From grocery stores to Mexican restaurants to coffee shops, do-gooder retailers are serving up a side of liberal politics with every purchase. Earlier this year, Starbucks had to ditch its “Race Together” promotion after backlash from customers who wanted to leave black and white to coffee and cream. Now Chipotle is the latest overpriced chain forced to backpedal: on its claim to “remove the few GMOs in our food so that our customers who choose to avoid them can enjoy eating at Chipotle.”
Hillary Clinton liked it when support for Common Core was “bipartisan … or, actually, nonpartisan,” but finds it painful now that the nationalized education standards supposedly have been politicized.
In today’s edition of The Heartland Daily Podcast, we listen in as Research Fellow Isaac Orr joins the Morning Martini show to discuss the politics and policies of hydraulic fracturing. Orr caught up with Morning Martini while attending the Wisconsin Conservative Action sideshow.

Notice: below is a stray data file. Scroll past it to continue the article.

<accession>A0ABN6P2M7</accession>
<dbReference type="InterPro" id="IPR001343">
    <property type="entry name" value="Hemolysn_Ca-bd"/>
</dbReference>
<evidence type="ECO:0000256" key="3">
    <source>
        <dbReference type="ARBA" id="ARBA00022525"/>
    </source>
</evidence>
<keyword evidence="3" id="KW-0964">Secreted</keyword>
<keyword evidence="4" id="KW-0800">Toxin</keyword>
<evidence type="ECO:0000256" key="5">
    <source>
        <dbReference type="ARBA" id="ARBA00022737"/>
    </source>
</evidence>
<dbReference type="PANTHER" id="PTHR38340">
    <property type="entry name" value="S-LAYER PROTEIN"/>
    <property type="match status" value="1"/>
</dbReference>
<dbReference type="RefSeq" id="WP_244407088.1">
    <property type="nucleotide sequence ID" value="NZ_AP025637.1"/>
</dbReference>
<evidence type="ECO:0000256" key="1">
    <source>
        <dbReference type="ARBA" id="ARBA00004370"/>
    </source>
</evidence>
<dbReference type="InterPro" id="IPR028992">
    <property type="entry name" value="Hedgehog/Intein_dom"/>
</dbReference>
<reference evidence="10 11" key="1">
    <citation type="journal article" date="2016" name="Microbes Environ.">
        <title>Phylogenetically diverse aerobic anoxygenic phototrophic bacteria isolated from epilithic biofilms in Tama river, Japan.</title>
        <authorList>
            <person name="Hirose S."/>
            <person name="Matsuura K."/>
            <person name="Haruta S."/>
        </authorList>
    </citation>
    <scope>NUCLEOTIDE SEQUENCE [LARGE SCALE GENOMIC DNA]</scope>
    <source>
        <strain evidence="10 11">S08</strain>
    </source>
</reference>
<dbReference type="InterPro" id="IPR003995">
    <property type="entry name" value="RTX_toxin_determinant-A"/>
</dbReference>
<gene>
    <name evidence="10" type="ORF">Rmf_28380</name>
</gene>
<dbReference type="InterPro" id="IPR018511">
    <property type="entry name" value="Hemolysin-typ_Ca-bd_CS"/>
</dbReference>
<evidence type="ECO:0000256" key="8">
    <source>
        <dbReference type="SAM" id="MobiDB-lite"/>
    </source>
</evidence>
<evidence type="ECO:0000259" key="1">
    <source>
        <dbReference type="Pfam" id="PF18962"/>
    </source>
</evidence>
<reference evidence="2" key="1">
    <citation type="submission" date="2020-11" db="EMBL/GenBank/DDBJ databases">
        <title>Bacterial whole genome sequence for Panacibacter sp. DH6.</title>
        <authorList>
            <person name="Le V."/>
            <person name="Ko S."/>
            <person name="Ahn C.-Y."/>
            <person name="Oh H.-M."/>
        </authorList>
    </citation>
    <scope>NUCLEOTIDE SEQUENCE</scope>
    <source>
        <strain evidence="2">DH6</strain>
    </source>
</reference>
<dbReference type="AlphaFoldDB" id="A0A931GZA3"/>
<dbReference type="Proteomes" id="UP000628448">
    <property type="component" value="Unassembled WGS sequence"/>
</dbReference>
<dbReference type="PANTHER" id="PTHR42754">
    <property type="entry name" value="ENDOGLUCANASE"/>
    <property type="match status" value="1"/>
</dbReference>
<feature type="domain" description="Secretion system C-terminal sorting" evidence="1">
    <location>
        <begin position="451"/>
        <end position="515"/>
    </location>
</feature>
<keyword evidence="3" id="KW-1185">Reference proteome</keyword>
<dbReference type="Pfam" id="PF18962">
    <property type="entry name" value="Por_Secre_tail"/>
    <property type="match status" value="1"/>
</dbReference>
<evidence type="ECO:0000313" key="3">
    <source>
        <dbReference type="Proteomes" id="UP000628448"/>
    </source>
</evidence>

The one-day “Protect the Earth, Dignify Humanity” conference, according to BloombergBusiness, “brought together more than 150 accomplished scientists and spiritual leaders from more than a dozen faiths.” The summit served as a teaser of what to expect next month when it is predicted that the Vatican will release a papal encyclical on the “human ecology”—the first time a Catholic leader has dedicated an entire encyclical to environmental issues.
Congressman Grijalva and Senators Markey, Boxer and Whitehouse sent letters to universities, think tanks and companies, demanding detailed information on skeptics’ funding and activities – in an attempt to destroy their funding, reputations and careers, while advancing “crony climate alarm science.”
2015 may go down in the books as the year support for renewable energy died—and we are only a few months in. Policy adjustments—whether for electricity generation or transportation fuels—are in the works on both the state and federal levels.
The US-EU “competition” of protectionist digital industrial policies — U.S. Title II net neutrality vs. the EU’s emerging “platform neutrality” plans — creates an ironic backdrop to negotiations for the US-EU Transatlantic Trade and Investment Partnership (TTIP) “free” trade agreement. Heightening the irony, the Obama Administration, not the European Commission, has been the protectionist digital industrial policy leader, trailblazing the political path for the EU’s Single Digital Market to follow.